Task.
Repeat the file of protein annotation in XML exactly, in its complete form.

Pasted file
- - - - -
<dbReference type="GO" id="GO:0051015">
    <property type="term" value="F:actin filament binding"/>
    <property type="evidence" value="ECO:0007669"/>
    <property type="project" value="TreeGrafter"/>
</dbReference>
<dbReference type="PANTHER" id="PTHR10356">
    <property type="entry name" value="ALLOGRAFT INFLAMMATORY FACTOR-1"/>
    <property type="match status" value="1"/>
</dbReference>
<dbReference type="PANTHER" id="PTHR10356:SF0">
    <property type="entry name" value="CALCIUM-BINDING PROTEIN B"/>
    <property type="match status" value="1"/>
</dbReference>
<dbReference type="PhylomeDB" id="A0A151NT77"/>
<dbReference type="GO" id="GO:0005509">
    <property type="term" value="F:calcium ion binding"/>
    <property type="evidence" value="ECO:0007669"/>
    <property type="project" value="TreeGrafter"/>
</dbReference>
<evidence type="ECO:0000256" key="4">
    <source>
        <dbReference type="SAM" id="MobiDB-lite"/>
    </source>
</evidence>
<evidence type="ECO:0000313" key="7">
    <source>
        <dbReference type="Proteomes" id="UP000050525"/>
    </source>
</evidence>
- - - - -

<dbReference type="GO" id="GO:0051015">
    <property type="term" value="F:actin filament binding"/>
    <property type="evidence" value="ECO:0007669"/>
    <property type="project" value="TreeGrafter"/>
</dbReference>
<dbReference type="PANTHER" id="PTHR10356">
    <property type="entry name" value="ALLOGRAFT INFLAMMATORY FACTOR-1"/>
    <property type="match status" value="1"/>
</dbReference>
<dbReference type="PANTHER" id="PTHR10356:SF0">
    <property type="entry name" value="CALCIUM-BINDING PROTEIN B"/>
    <property type="match status" value="1"/>
</dbReference>
<dbReference type="PhylomeDB" id="A0A151NT77"/>
<dbReference type="GO" id="GO:0005509">
    <property type="term" value="F:calcium ion binding"/>
    <property type="evidence" value="ECO:0007669"/>
    <property type="project" value="TreeGrafter"/>
</dbReference>
<evidence type="ECO:0000256" key="4">
    <source>
        <dbReference type="SAM" id="MobiDB-lite"/>
    </source>
</evidence>
<evidence type="ECO:0000313" key="7">
    <source>
        <dbReference type="Proteomes" id="UP000050525"/>
    </source>
</evidence>